There are several requirements for configuring RAW I/O devices for DB2 so that the DB2 instance can be protected by LifeKeeper.

Requirements

  • The Linux OS must support Raw I/O devices. For most distributions this support was included in the 2.4 kernel, but there are some distributions that support Raw I/O on a 2.2. kernel.
  • All Raw I/O devices must be bound to a shared disk partition. A number of shared SCSI disk partitions is required. The exact number is determined by the number of tablespaces that will be located on Raw I/O devices. (Please see to DB2 documentation for guidelines for writing tablespaces on raw devices).
  • DB2 Version 7.1 Fix Pack 3 or later OR DB2 Version 8 or higher is required.

Naming Conventions

The naming of the raw device and controller varies by Linux distribution.

  • On Red Hat the device name is /dev/raw/raw<number> and the controller is /dev/rawctl.
  • On SuSE the name of the device is /dev/raw<number> and the controller varies between /dev/raw, /dev/rawctl, and /dev/raw/rawctl.

Raw I/O Setup Steps

The following steps 1-4 were taken from Section 7.3.1.1 (“Using Raw I/O on Linux”) of the IBM DB2 Universal Database Release Notes Version 7.2/Version 7.1 Fix Pack 3. In this example, the raw partition to be used is /dev/sda5. It should not contain any valuable data.

Note that step 4 or 5 will vary depending upon whether you are using Multiple Logical Nodes.

  1. Calculate the number of 4 096-byte pages in this partition, rounding down if necessary.

Example:

# fdisk /dev/sda

Command (m for help):p

Disk /dev/sda:255 heads, 63 sectors, 1106 cylinders

Units = cylinders of 16065 * 512 bytes

Device Boot
Start
End
Blocks
System
ID
dev/sda1
1
23
4200997
83
Linux
/dev/sda2
524
1106
4682947+
5
Extended
/dev/sda5
524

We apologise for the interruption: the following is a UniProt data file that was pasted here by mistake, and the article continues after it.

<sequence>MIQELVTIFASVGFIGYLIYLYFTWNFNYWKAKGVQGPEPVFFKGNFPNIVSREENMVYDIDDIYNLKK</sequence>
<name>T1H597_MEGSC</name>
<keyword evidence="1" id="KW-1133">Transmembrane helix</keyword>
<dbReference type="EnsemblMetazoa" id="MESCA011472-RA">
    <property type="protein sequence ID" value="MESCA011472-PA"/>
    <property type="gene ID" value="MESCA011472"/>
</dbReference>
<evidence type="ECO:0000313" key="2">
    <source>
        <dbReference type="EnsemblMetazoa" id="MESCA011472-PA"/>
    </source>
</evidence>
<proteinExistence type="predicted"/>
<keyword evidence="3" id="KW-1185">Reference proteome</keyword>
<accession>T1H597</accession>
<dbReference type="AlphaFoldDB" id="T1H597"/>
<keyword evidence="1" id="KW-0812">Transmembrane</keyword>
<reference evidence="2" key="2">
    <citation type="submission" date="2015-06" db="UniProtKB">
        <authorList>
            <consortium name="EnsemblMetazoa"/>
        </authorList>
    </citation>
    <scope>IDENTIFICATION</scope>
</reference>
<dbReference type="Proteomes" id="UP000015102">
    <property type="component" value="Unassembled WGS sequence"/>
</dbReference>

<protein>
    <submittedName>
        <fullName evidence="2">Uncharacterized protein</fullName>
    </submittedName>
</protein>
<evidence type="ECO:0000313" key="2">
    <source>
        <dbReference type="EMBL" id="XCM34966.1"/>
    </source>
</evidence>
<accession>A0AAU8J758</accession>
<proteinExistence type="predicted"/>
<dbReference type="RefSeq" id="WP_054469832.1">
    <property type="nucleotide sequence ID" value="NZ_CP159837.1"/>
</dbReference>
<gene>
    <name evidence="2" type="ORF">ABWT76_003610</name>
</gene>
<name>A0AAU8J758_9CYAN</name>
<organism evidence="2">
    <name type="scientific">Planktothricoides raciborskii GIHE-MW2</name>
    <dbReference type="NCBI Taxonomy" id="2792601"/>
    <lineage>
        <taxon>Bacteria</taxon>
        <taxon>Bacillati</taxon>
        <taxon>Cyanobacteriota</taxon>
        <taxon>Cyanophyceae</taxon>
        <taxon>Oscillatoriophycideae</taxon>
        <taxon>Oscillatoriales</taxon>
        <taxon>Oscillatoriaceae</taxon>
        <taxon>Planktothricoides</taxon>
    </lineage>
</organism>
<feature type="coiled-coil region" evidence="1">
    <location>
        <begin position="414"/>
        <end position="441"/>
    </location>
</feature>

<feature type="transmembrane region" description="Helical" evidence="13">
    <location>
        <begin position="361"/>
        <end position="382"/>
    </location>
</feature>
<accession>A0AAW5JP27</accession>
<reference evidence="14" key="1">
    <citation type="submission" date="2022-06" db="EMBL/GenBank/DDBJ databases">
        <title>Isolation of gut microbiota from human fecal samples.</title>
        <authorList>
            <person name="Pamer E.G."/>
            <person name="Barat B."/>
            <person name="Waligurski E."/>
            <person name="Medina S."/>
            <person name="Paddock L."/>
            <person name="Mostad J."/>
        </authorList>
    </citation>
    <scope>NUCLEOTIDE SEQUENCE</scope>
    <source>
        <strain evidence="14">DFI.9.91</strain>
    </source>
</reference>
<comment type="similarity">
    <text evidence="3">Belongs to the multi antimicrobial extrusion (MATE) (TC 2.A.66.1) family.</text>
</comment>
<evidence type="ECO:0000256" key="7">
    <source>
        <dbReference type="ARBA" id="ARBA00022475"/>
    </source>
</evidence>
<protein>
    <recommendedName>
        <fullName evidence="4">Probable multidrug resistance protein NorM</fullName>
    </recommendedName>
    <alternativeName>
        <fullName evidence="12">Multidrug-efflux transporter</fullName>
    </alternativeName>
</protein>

1106
4682947
83
Linux

Command (m for help):q

#

The number of pages in /dev/sda5 is:

num_pages = floor( ((1106-524+1)*16065*512)/4096 )

num_pages = 11170736

  1. Bind an unused raw device node to this partition. Since this needs to be done every time the machine is rebooted, and requires root access, you may want to add the raw bindings to a system initialization file (i.e. rc.local or boot.local.) These bindings must be removed once the hierarchy is under LifeKeeper protection. LifeKeeper will re-establish the raw bindings for Raw I/O devices that are under LifeKeeper protection.

Use raw -qa to see which raw device nodes are already in use:

raw /dev/raw/raw1 /dev/sda5

/dev/raw/raw1:bound to major 8, minor 5

  1. Set global read permissions on the raw device controller and the disk partition. Set global read and write permissions on the raw device:

# chmod a+r /dev/rawctl

# chmod a+r /dev/sdb1

# chmod a+rw /dev/raw/raw1

  1. Important: This step only applies if you are using DB2 EE OR your DB2 EEE configuration will never run Multiple Logical Nodes (MLNs) even after failover. If the configuration may run MLNs at some point, proceed to step 5.

Create the tablespace in DB2, specifying the raw device, not the disk partition.

For example:

CREATE TABLESPACE dms1

MANAGED BY DATABASE

USING (DEVICE ‘/dev/raw/raw1’ 11170736)

Tablespaces on raw devices are also supported for all other page sizes supported by DB2.

  1. Note: This step must be followed if the configuration is running MLNs or will run MLNs at some point after failover.

Create the table space in DB2, specifying the raw device, not the disk partition, and specify a different raw I/O device node for each DB2 instance partition.

For example:

CREATE TABLESPACE dms1

MANAGED BY DATABASE

USING (DEVICE ‘/dev/raw/raw1’ 11170736) on NODE (NODENUM)

USING (DEVICE ‘/dev/raw/<different raw device node>’ ####### ) on NODE (NODENUM)

Note: ON NODE must be used because each DB2 node (database partition server) must use a different raw I/O device. This must be specified even if the node is running on a different machine so that the failover will work correctly.

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